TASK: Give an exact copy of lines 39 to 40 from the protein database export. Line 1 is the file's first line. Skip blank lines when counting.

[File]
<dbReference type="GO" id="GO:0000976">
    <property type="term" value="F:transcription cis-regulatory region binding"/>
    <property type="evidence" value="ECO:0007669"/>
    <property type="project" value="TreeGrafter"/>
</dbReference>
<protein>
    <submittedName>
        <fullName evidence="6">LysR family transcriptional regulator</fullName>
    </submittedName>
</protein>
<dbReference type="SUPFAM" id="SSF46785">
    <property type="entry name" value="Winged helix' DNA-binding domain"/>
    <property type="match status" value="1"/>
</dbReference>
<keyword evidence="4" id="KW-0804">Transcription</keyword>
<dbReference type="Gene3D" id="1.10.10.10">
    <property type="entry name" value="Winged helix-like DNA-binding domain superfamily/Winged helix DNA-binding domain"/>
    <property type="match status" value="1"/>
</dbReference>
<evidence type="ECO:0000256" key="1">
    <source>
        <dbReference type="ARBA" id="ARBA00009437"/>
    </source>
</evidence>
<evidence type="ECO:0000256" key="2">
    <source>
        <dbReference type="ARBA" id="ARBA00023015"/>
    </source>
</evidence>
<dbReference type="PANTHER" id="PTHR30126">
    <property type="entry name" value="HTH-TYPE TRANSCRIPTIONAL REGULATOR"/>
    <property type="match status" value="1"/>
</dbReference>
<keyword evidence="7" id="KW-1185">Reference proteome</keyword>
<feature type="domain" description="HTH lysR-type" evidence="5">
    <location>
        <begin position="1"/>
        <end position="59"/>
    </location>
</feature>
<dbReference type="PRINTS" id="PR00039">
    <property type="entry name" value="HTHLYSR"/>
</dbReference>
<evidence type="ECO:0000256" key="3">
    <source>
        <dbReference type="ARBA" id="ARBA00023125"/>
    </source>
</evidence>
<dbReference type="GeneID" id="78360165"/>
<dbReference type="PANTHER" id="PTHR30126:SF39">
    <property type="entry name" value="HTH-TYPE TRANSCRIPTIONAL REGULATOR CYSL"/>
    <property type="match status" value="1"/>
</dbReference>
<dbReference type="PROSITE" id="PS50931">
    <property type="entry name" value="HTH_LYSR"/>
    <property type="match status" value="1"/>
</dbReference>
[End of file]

    </location>
</feature>